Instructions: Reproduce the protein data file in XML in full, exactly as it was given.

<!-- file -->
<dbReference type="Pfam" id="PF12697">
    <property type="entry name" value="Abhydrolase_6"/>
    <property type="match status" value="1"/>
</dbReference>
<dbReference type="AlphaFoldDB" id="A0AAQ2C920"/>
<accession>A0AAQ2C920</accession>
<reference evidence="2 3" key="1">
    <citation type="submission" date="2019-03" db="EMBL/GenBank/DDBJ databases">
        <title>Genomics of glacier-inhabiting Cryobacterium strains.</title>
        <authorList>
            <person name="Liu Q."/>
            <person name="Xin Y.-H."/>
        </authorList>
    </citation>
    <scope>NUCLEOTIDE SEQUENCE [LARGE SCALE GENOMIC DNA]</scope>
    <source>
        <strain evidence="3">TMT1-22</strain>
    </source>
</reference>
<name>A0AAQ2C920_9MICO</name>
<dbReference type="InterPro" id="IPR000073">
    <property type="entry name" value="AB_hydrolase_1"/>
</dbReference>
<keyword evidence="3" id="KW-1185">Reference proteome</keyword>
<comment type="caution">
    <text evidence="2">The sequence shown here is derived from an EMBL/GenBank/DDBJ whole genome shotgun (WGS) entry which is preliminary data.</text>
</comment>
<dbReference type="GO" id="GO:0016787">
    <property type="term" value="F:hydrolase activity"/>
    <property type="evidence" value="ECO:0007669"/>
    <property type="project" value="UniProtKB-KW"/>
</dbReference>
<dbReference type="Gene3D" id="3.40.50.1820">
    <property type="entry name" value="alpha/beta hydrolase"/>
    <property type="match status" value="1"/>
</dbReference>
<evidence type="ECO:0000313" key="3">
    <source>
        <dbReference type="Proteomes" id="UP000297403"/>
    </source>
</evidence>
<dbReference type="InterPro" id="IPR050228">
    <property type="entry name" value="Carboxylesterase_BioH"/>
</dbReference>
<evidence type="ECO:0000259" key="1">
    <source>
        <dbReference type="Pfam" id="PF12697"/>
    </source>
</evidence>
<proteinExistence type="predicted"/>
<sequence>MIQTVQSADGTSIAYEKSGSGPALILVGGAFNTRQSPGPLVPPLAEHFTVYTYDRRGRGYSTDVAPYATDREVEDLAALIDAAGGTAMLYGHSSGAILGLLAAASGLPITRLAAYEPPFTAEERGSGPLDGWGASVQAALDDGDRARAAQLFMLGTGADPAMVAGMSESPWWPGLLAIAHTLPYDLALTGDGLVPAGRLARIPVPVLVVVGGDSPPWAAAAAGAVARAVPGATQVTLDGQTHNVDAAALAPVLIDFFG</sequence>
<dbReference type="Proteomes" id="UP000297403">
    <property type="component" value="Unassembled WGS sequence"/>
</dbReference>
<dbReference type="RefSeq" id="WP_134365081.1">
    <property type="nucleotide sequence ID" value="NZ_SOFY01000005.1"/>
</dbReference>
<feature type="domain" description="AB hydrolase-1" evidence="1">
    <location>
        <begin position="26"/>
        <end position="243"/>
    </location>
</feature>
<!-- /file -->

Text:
<dbReference type="Pfam" id="PF12697">
    <property type="entry name" value="Abhydrolase_6"/>
    <property type="match status" value="1"/>
</dbReference>
<dbReference type="AlphaFoldDB" id="A0AAQ2C920"/>
<accession>A0AAQ2C920</accession>
<reference evidence="2 3" key="1">
    <citation type="submission" date="2019-03" db="EMBL/GenBank/DDBJ databases">
        <title>Genomics of glacier-inhabiting Cryobacterium strains.</title>
        <authorList>
            <person name="Liu Q."/>
            <person name="Xin Y.-H."/>
        </authorList>
    </citation>
    <scope>NUCLEOTIDE SEQUENCE [LARGE SCALE GENOMIC DNA]</scope>
    <source>
        <strain evidence="3">TMT1-22</strain>
    </source>
</reference>
<name>A0AAQ2C920_9MICO</name>
<dbReference type="InterPro" id="IPR000073">
    <property type="entry name" value="AB_hydrolase_1"/>
</dbReference>
<keyword evidence="3" id="KW-1185">Reference proteome</keyword>
<comment type="caution">
    <text evidence="2">The sequence shown here is derived from an EMBL/GenBank/DDBJ whole genome shotgun (WGS) entry which is preliminary data.</text>
</comment>
<dbReference type="GO" id="GO:0016787">
    <property type="term" value="F:hydrolase activity"/>
    <property type="evidence" value="ECO:0007669"/>
    <property type="project" value="UniProtKB-KW"/>
</dbReference>
<dbReference type="Gene3D" id="3.40.50.1820">
    <property type="entry name" value="alpha/beta hydrolase"/>
    <property type="match status" value="1"/>
</dbReference>
<evidence type="ECO:0000313" key="3">
    <source>
        <dbReference type="Proteomes" id="UP000297403"/>
    </source>
</evidence>
<dbReference type="InterPro" id="IPR050228">
    <property type="entry name" value="Carboxylesterase_BioH"/>
</dbReference>
<evidence type="ECO:0000259" key="1">
    <source>
        <dbReference type="Pfam" id="PF12697"/>
    </source>
</evidence>
<proteinExistence type="predicted"/>
<sequence>MIQTVQSADGTSIAYEKSGSGPALILVGGAFNTRQSPGPLVPPLAEHFTVYTYDRRGRGYSTDVAPYATDREVEDLAALIDAAGGTAMLYGHSSGAILGLLAAASGLPITRLAAYEPPFTAEERGSGPLDGWGASVQAALDDGDRARAAQLFMLGTGADPAMVAGMSESPWWPGLLAIAHTLPYDLALTGDGLVPAGRLARIPVPVLVVVGGDSPPWAAAAAGAVARAVPGATQVTLDGQTHNVDAAALAPVLIDFFG</sequence>
<dbReference type="Proteomes" id="UP000297403">
    <property type="component" value="Unassembled WGS sequence"/>
</dbReference>
<dbReference type="RefSeq" id="WP_134365081.1">
    <property type="nucleotide sequence ID" value="NZ_SOFY01000005.1"/>
</dbReference>
<feature type="domain" description="AB hydrolase-1" evidence="1">
    <location>
        <begin position="26"/>
        <end position="243"/>
    </location>
</feature>